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Americans are the new outcasts of banking.
LONDON - Move over, Iran and North Korea: Americans are the new outcasts of banking.
Swiss and other European banks have begun distancing themselves from American clients in the wake of UBS' spat with U.S. tax authorities, either by closing existing accounts or rejecting new applications.
Banks, particularly smaller Swiss ones, are "actively closing" accounts of Americans resident in Switzerland, as well as those of U.S.-domiciled Americans, said David Treitel, tax director of London-based U.S. Tax & Financial Services. Similar cases have begun to spring up in Britain, too. "Clients are being told, 'We'll be closing your accounts; you have X-number of days left,'" he said, adding that Americans were becoming "increasingly unpopular" among large foreign banks.
European banks have always treated American clients with caution, but their attitude has changed dramatically ever since the Department of Justice began demanding that UBS hand over the details of some 52,000 clients suspected of evading U.S. taxes. The dispute has left UBS between a rock and a hard place: it will break Swiss secrecy laws if it hands over the information, but face punitive action from the U.S. government if it doesn't.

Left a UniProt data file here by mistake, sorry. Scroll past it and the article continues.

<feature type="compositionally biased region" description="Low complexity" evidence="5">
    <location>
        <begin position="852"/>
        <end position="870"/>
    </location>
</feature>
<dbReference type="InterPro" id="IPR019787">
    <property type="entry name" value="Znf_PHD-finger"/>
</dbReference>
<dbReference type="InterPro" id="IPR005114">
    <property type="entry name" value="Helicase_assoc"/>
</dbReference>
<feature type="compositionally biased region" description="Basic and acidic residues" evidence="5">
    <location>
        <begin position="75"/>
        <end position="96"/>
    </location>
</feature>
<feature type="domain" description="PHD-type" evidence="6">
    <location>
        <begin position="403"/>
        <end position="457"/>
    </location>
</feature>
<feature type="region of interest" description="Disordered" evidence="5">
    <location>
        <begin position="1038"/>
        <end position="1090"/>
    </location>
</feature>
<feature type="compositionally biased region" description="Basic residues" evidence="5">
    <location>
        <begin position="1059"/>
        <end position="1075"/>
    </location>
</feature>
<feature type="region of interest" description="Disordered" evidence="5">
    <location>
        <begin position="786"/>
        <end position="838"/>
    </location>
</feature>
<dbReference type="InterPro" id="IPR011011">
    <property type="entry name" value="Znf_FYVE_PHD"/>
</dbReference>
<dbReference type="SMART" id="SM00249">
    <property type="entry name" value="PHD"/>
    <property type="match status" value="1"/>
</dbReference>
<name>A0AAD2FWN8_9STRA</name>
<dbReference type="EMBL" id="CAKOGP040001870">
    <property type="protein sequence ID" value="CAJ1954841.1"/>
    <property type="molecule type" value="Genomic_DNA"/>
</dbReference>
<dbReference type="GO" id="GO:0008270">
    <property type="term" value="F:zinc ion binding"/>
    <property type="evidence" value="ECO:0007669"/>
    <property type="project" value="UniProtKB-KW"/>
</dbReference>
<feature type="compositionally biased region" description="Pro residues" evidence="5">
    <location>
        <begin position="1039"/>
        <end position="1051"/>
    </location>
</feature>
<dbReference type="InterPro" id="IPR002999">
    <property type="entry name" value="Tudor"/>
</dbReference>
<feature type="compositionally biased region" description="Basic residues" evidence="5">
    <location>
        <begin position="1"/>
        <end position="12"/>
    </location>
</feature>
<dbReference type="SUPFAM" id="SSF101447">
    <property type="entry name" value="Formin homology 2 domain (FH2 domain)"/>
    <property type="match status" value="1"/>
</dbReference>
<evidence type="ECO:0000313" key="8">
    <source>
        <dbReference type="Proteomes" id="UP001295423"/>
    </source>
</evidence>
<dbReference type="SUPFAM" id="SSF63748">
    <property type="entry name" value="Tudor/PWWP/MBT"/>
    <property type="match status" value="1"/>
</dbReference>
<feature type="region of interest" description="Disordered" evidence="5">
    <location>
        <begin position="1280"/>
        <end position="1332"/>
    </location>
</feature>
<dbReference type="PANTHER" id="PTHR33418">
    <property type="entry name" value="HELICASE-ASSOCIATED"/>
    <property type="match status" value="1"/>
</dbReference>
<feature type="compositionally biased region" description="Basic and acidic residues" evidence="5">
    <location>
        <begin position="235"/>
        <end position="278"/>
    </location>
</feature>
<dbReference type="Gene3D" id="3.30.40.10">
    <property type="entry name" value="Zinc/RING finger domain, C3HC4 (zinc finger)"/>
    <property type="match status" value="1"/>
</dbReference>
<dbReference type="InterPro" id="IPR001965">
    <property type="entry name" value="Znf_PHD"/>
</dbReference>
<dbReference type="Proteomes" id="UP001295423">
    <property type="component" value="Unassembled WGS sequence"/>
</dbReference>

According to Don Curtis, chief executive of Geneva-based Curtis & Co., Swiss banks are closing accounts of American clients across the board, ranging from pension to securities to current accounts. The placement of funds and securities have been the most affected, according to Stuart Hearn of Carouge, Switzerland-based Compta Center.
A spokesman for UBS said that nothing had changed since last year, when the bank announced it would be exiting its offshore services for U.S.-domiciled clients. Swiss-domiciled American clients would, however, continue to be able to open regular current or business accounts.
"Banks are very worried about the administration costs and financial regulation," said Treitel. "They see taking the business as too costly or as too invasive of privacy."
"The philosophers have only interpreted the world, in various ways. The point, however, is to change it." Karl Marx

"He would, wouldn't he?" Mandy Rice-Davies. When asked in court whether she knew that Lord Astor had denied having sex with her.

“I think it would be a good idea” Ghandi, when asked about Western Civilisation.

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Americans are the new outcasts of banking. - by Magda Hassan - 01-08-2009, 05:28 AM

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